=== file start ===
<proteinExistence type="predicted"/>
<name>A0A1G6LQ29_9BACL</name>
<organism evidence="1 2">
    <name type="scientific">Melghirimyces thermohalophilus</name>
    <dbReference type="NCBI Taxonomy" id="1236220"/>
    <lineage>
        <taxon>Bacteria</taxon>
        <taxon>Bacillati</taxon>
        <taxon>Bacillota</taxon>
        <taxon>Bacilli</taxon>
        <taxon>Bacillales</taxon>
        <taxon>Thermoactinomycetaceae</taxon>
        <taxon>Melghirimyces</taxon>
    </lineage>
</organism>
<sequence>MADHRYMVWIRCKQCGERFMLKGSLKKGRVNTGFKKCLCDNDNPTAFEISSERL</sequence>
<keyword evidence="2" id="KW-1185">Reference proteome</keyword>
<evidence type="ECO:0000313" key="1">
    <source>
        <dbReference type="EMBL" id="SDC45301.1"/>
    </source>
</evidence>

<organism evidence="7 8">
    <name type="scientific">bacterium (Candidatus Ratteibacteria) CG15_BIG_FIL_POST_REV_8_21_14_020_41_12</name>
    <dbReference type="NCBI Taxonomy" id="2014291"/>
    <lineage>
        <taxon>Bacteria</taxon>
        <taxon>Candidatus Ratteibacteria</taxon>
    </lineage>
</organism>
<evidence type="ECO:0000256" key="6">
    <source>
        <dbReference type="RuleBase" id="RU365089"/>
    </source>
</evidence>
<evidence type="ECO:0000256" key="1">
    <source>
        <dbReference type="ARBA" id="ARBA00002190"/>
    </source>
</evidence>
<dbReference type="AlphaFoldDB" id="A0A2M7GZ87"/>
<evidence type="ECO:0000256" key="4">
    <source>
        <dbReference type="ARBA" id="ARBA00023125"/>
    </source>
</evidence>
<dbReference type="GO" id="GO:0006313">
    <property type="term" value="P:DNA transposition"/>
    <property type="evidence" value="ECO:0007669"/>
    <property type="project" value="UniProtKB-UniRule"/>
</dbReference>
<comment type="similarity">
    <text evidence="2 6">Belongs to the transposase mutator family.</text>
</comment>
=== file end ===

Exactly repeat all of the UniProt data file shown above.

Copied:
<proteinExistence type="predicted"/>
<name>A0A1G6LQ29_9BACL</name>
<organism evidence="1 2">
    <name type="scientific">Melghirimyces thermohalophilus</name>
    <dbReference type="NCBI Taxonomy" id="1236220"/>
    <lineage>
        <taxon>Bacteria</taxon>
        <taxon>Bacillati</taxon>
        <taxon>Bacillota</taxon>
        <taxon>Bacilli</taxon>
        <taxon>Bacillales</taxon>
        <taxon>Thermoactinomycetaceae</taxon>
        <taxon>Melghirimyces</taxon>
    </lineage>
</organism>
<sequence>MADHRYMVWIRCKQCGERFMLKGSLKKGRVNTGFKKCLCDNDNPTAFEISSERL</sequence>
<keyword evidence="2" id="KW-1185">Reference proteome</keyword>
<evidence type="ECO:0000313" key="1">
    <source>
        <dbReference type="EMBL" id="SDC45301.1"/>
    </source>
</evidence>

<organism evidence="7 8">
    <name type="scientific">bacterium (Candidatus Ratteibacteria) CG15_BIG_FIL_POST_REV_8_21_14_020_41_12</name>
    <dbReference type="NCBI Taxonomy" id="2014291"/>
    <lineage>
        <taxon>Bacteria</taxon>
        <taxon>Candidatus Ratteibacteria</taxon>
    </lineage>
</organism>
<evidence type="ECO:0000256" key="6">
    <source>
        <dbReference type="RuleBase" id="RU365089"/>
    </source>
</evidence>
<evidence type="ECO:0000256" key="1">
    <source>
        <dbReference type="ARBA" id="ARBA00002190"/>
    </source>
</evidence>
<dbReference type="AlphaFoldDB" id="A0A2M7GZ87"/>
<evidence type="ECO:0000256" key="4">
    <source>
        <dbReference type="ARBA" id="ARBA00023125"/>
    </source>
</evidence>
<dbReference type="GO" id="GO:0006313">
    <property type="term" value="P:DNA transposition"/>
    <property type="evidence" value="ECO:0007669"/>
    <property type="project" value="UniProtKB-UniRule"/>
</dbReference>
<comment type="similarity">
    <text evidence="2 6">Belongs to the transposase mutator family.</text>
</comment>